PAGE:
A couple of months ago, Mr. Cheese and I happened upon one of those uber-rare and slightly odd pieces at a privately hosted estate sale. The item in question was an artist-signed print of a smiling Jesus, dated 1955. Mr. Cheese and I became obsessed with the story behind this piece, and spent hours researching it.
Google search results presented links to a few archived newspaper articles about the artist when he was using the moniker "Old Timer" and press photos of the artist just before his death, at which point he revealed his true identity to be Ralph D. Pekor. Research points out that the first known smiling Christ artwork was done by Pekor.
Pekor was an accomplished commercial/cartoon artist, but spent the majority of his life in prison for crimes that ranged from bad check writing (apparently only while intoxicated) to manslaughter.
According to the artist, it was in a dream that he first saw the image of a smiling Christ. While creating his Christ paintings in prison, Pekor desired to remain anonymous and would not accept money for his religious paintings. His smiling Christ paintings were highly sought after by churches across the United States. The artist knew actress Lilian Roth in the 1930's. Roth came to visit Pekor in prison when he had only completed eight smiling Christ paintings, and she chose to take painting #3 home with her. Roth later wrote the old timer "I keep the painting near me always. If I become weary and a bit cross I have only to look at His Smile to get the spiritual lift I need."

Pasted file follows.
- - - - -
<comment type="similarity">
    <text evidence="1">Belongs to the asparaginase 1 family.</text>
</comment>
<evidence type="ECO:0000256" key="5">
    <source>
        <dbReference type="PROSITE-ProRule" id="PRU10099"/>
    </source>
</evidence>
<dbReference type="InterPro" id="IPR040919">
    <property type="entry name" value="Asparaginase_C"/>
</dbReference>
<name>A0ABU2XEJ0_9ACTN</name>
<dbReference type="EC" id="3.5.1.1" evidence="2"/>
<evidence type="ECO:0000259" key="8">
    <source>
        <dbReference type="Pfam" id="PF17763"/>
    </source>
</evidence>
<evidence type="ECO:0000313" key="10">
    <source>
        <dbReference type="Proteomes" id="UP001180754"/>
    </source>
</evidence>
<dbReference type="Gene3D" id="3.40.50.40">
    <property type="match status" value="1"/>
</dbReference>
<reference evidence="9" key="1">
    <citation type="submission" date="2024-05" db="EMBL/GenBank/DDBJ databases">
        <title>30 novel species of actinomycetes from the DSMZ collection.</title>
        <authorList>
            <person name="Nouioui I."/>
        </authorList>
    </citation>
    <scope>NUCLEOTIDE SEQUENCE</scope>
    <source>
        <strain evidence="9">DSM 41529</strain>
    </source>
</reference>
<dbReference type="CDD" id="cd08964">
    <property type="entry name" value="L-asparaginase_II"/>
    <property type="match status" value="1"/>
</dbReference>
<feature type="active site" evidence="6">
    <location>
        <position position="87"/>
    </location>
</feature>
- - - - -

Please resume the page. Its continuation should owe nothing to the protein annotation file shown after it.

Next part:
Even while imprisoned during WWII, Pekor was churning out propaganda illustrations for the U.S. government, as shown in this press photo for Folsom Prison.
Pekor's mark was left on Folson prison in the form of 12 murals that he painted in the former Officer's dining room. The images below of "The Last Supper" are from the Folsom County Prison Museum.
In his mural "The Last Supper", it is rumored that Pekor painted the warden as Jesus, the inmates on condemned row as the disciples, and included himself (tucked away under the table). Other accounts say that Pekor painted himself as Jesus, and it was an image of the Devil under the table.
Pekor was released from Folsom County Prison around 1941, but was soon arrested for another crime...
During his imprisonment in Florida in the mid-1950's, the prison's warden sympathized with Pekor, knowing that the outstanding warrant for his 4th offense in New Mexico would mean that he would spend the rest of his life in prison. When he was released from the Florida prison, Pekor did indeed have to return to New Mexico for imprisonment. Shortly after, upon his cancer diagnosis, the New Mexico governor granted his release from prison. Pekor died 18 days later, in 1956.
Sources: folsom prison museum, miami daily news archives, lewis wayne gallery, seattle_washington_archive